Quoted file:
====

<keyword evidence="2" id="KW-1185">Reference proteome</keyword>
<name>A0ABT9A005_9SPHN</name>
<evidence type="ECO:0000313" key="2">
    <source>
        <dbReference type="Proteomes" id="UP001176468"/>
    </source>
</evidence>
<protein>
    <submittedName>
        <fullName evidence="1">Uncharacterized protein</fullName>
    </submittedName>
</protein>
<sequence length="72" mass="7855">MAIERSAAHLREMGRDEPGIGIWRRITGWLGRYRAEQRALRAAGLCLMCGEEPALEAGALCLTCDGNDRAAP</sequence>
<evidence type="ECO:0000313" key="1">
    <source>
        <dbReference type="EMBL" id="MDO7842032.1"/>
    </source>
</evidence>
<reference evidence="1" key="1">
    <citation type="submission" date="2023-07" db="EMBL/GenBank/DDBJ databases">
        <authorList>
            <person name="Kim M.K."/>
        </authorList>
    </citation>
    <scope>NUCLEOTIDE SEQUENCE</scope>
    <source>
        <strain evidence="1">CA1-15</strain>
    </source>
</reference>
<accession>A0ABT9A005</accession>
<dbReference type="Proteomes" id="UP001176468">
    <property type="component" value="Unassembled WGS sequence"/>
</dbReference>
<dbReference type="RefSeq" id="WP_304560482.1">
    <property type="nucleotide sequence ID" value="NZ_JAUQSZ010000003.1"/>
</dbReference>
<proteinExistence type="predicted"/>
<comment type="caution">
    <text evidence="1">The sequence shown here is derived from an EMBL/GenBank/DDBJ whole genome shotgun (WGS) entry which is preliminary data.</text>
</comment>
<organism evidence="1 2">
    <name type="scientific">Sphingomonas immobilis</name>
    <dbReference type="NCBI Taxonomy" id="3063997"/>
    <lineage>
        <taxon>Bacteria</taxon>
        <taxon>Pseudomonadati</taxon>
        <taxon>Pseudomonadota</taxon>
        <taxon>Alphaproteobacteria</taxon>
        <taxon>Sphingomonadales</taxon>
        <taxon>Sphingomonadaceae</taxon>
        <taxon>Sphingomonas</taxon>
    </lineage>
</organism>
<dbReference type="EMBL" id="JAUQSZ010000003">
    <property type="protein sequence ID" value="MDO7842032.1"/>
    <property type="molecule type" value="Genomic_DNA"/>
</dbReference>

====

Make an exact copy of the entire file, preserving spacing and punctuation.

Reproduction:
<keyword evidence="2" id="KW-1185">Reference proteome</keyword>
<name>A0ABT9A005_9SPHN</name>
<evidence type="ECO:0000313" key="2">
    <source>
        <dbReference type="Proteomes" id="UP001176468"/>
    </source>
</evidence>
<protein>
    <submittedName>
        <fullName evidence="1">Uncharacterized protein</fullName>
    </submittedName>
</protein>
<sequence length="72" mass="7855">MAIERSAAHLREMGRDEPGIGIWRRITGWLGRYRAEQRALRAAGLCLMCGEEPALEAGALCLTCDGNDRAAP</sequence>
<evidence type="ECO:0000313" key="1">
    <source>
        <dbReference type="EMBL" id="MDO7842032.1"/>
    </source>
</evidence>
<reference evidence="1" key="1">
    <citation type="submission" date="2023-07" db="EMBL/GenBank/DDBJ databases">
        <authorList>
            <person name="Kim M.K."/>
        </authorList>
    </citation>
    <scope>NUCLEOTIDE SEQUENCE</scope>
    <source>
        <strain evidence="1">CA1-15</strain>
    </source>
</reference>
<accession>A0ABT9A005</accession>
<dbReference type="Proteomes" id="UP001176468">
    <property type="component" value="Unassembled WGS sequence"/>
</dbReference>
<dbReference type="RefSeq" id="WP_304560482.1">
    <property type="nucleotide sequence ID" value="NZ_JAUQSZ010000003.1"/>
</dbReference>
<proteinExistence type="predicted"/>
<comment type="caution">
    <text evidence="1">The sequence shown here is derived from an EMBL/GenBank/DDBJ whole genome shotgun (WGS) entry which is preliminary data.</text>
</comment>
<organism evidence="1 2">
    <name type="scientific">Sphingomonas immobilis</name>
    <dbReference type="NCBI Taxonomy" id="3063997"/>
    <lineage>
        <taxon>Bacteria</taxon>
        <taxon>Pseudomonadati</taxon>
        <taxon>Pseudomonadota</taxon>
        <taxon>Alphaproteobacteria</taxon>
        <taxon>Sphingomonadales</taxon>
        <taxon>Sphingomonadaceae</taxon>
        <taxon>Sphingomonas</taxon>
    </lineage>
</organism>
<dbReference type="EMBL" id="JAUQSZ010000003">
    <property type="protein sequence ID" value="MDO7842032.1"/>
    <property type="molecule type" value="Genomic_DNA"/>
</dbReference>